Moffat County’s Hayden Urroz hits elite weightlifting distinction with Trapper’s 1K Club
There are few locals who attempt it, but the Trapper Fitness 1K Club got its newest and youngest member this week.
Moffat County freshman Hayden Urroz saw his name go up on the 1K Club board Wednesday afternoon, March 15, as one of only a handful of people to take on 1,000 pounds of weight across three stations — bench-press, squats and deadlift.
In order to make the list, a lifter must do all three within one hour. Urroz had time to spare, starting with 365 pounds at the squat station, followed by 265 pounds on the bench. The middle portion was the hardest, he noted.
“Bench is definitely the toughest,” he said. “My legs are a lot more muscular.”
Urroz decided to start with 400 pounds in the deadlift, but he kept going with heavier weights even after he had reached the mark.
“When I’m on a roll, I can lift heavier,” he said.
Ultimately, 425 pounds is what went next to the 15-year-old’s name on the 1K Club board. Trapper’s Tane Pierce was on-site to verify the achievement.
“For his age, these lifts are really impressive. You don’t really see a deadlift like that every day,” said Pierce, who has been Urroz’s boxing coach for the last couple of years. “He’s been in here every single day and lifting and working hard at it. He’s always pushed himself a lot, and I’ve seen a lot of growth throughout the years I’ve known him.”
Urroz said Pierce has been like an older brother in helping him build strength and a better body.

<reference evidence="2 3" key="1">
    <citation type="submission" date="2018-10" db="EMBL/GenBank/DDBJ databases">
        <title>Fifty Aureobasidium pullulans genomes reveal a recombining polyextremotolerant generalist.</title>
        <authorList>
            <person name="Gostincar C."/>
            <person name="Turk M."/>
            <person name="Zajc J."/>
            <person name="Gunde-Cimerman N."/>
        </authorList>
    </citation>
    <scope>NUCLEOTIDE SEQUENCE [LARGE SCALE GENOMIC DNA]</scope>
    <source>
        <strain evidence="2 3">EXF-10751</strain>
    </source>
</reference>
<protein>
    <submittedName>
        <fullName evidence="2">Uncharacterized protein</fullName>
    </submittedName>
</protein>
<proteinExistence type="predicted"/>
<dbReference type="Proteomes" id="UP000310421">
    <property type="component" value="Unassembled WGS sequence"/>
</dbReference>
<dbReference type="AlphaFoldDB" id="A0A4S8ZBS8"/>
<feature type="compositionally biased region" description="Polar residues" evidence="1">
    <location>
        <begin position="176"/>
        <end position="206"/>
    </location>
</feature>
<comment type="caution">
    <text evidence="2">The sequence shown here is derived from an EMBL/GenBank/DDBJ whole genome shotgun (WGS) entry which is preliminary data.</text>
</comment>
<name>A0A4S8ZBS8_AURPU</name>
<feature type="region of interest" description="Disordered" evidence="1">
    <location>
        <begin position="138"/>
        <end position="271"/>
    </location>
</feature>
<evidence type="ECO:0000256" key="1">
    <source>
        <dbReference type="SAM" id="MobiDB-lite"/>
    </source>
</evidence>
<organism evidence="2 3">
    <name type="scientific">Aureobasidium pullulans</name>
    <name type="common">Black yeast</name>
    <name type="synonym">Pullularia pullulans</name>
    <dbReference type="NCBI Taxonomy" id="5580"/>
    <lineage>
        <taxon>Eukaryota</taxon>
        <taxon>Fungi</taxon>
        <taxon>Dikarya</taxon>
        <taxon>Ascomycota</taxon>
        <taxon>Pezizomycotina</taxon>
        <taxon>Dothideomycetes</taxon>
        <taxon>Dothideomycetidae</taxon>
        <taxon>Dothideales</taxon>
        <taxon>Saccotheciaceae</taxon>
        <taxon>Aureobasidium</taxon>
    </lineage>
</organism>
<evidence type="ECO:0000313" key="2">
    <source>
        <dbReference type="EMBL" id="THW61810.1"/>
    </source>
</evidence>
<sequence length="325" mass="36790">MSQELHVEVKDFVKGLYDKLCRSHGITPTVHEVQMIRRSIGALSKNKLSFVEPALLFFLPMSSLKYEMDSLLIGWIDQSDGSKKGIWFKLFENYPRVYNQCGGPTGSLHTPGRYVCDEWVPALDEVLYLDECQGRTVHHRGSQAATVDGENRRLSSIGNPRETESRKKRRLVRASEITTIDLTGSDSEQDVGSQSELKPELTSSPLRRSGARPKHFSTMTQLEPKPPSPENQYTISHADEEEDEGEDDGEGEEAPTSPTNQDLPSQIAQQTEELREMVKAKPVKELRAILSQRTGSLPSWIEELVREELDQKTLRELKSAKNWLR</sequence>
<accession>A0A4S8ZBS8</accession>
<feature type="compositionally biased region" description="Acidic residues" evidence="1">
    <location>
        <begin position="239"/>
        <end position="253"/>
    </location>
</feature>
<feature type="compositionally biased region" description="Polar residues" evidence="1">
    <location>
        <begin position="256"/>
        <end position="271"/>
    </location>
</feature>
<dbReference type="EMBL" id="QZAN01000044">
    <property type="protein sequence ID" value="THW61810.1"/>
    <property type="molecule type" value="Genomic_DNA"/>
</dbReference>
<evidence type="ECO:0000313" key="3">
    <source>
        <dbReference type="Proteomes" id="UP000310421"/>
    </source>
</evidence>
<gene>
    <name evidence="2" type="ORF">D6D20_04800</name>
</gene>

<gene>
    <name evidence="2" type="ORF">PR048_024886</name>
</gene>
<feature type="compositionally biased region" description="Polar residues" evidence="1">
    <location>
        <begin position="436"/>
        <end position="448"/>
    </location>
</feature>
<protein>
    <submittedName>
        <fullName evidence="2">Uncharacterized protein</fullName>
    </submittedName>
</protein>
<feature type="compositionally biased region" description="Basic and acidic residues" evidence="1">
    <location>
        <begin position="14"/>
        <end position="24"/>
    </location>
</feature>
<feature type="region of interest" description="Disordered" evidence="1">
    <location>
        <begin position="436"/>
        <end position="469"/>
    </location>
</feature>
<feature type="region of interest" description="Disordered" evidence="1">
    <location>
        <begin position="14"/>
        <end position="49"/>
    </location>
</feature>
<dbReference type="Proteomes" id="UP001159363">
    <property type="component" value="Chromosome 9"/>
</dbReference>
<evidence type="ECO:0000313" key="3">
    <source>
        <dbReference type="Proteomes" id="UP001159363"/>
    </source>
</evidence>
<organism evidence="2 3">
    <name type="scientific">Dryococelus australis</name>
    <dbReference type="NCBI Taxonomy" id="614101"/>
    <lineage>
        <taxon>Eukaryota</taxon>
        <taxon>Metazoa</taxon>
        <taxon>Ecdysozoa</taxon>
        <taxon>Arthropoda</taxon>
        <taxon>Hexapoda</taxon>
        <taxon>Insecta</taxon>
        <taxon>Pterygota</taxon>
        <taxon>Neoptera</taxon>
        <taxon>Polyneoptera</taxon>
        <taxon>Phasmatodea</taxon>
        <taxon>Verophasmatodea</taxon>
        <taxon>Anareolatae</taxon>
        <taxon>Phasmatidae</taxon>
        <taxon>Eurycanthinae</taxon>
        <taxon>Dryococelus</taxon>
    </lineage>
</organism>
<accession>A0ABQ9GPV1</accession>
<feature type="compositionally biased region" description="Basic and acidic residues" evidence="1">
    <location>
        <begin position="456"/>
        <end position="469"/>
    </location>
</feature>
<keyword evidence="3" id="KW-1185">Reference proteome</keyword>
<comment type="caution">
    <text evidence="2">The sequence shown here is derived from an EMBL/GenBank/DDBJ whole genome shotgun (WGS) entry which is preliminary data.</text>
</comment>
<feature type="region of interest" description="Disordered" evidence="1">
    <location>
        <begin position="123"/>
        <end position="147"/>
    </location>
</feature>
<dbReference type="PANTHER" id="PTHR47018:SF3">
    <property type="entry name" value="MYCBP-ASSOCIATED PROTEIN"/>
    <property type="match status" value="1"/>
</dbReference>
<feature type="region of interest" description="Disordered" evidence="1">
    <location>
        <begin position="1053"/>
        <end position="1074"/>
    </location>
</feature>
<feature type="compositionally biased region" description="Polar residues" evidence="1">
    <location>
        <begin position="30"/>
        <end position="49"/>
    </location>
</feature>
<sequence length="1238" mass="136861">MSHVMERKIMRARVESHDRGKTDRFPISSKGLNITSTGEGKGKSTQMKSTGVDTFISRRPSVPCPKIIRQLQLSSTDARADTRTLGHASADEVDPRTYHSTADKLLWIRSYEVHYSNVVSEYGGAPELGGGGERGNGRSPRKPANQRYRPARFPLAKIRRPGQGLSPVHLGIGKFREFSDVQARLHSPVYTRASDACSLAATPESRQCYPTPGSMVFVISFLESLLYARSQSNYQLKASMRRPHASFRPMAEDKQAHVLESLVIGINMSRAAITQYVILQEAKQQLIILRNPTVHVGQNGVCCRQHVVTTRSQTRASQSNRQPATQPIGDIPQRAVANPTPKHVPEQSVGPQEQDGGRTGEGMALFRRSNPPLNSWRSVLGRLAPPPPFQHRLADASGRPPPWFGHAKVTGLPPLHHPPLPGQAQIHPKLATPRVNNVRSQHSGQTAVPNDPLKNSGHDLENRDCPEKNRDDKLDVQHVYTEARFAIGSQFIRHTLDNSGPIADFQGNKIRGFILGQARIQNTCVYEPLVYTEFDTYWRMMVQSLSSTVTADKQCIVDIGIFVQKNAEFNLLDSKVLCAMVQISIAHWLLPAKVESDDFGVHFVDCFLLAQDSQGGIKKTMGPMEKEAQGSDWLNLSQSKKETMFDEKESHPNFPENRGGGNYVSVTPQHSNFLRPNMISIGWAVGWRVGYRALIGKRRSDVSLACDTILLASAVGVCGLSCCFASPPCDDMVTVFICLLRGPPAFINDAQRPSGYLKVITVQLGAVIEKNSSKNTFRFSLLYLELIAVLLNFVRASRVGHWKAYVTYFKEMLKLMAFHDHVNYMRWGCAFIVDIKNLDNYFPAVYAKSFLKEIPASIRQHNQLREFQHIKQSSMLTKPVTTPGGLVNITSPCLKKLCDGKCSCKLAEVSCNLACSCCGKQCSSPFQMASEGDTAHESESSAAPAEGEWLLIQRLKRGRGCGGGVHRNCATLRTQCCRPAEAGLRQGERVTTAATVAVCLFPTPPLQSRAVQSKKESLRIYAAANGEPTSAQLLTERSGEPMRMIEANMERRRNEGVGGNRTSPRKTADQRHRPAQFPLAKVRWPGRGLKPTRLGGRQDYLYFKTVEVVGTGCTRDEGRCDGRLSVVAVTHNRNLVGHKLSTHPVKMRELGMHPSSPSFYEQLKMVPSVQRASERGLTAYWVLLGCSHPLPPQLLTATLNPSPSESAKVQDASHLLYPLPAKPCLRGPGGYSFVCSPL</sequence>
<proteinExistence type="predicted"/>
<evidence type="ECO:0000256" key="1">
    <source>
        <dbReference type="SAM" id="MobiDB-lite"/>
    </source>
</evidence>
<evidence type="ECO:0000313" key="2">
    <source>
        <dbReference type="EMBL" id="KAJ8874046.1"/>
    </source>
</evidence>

Urroz’s grandparents, Kathy and Mark Lowrey, also were there to cheer him on, while his friends Mason Peters and Chris Ritter aided him in the prep work for pumping iron.
“I feel like it helped, motivation-wise, especially with these two,” Urroz said, motioning to his buddies. “They’ve always been my closest friends, and they always help me out and support me.”
Urroz, who’s also a longtime hockey player, said he started hitting the weights about two years ago before a hiatus that lasted until the beginning of this school year.
“Seeing other people lift heavier than me in my grade, I got tired of it,” he said. “So, I got dedicated to being the strongest.”
Working out in an environment like Trapper also helped inspire him.
“A lot of respect here is gained from other people,” Urroz said.
As he continues in the pursuit — with a goal of bumping his 1K Club total of 1,035 to 1,100 pounds by his senior year — Urroz said he is more inclined to work on power-lifting than bodybuilding.
“Bodybuilding seems like too much cutting and things like that,” he said.
Urroz said his self-image has grown while he’s been lifting, and seeing his name on the board only increased that as he hit his milestone.
“It’s really only been a thought of mine before now,” he said. “I feel good about myself, and I can’t believe I’m there.”
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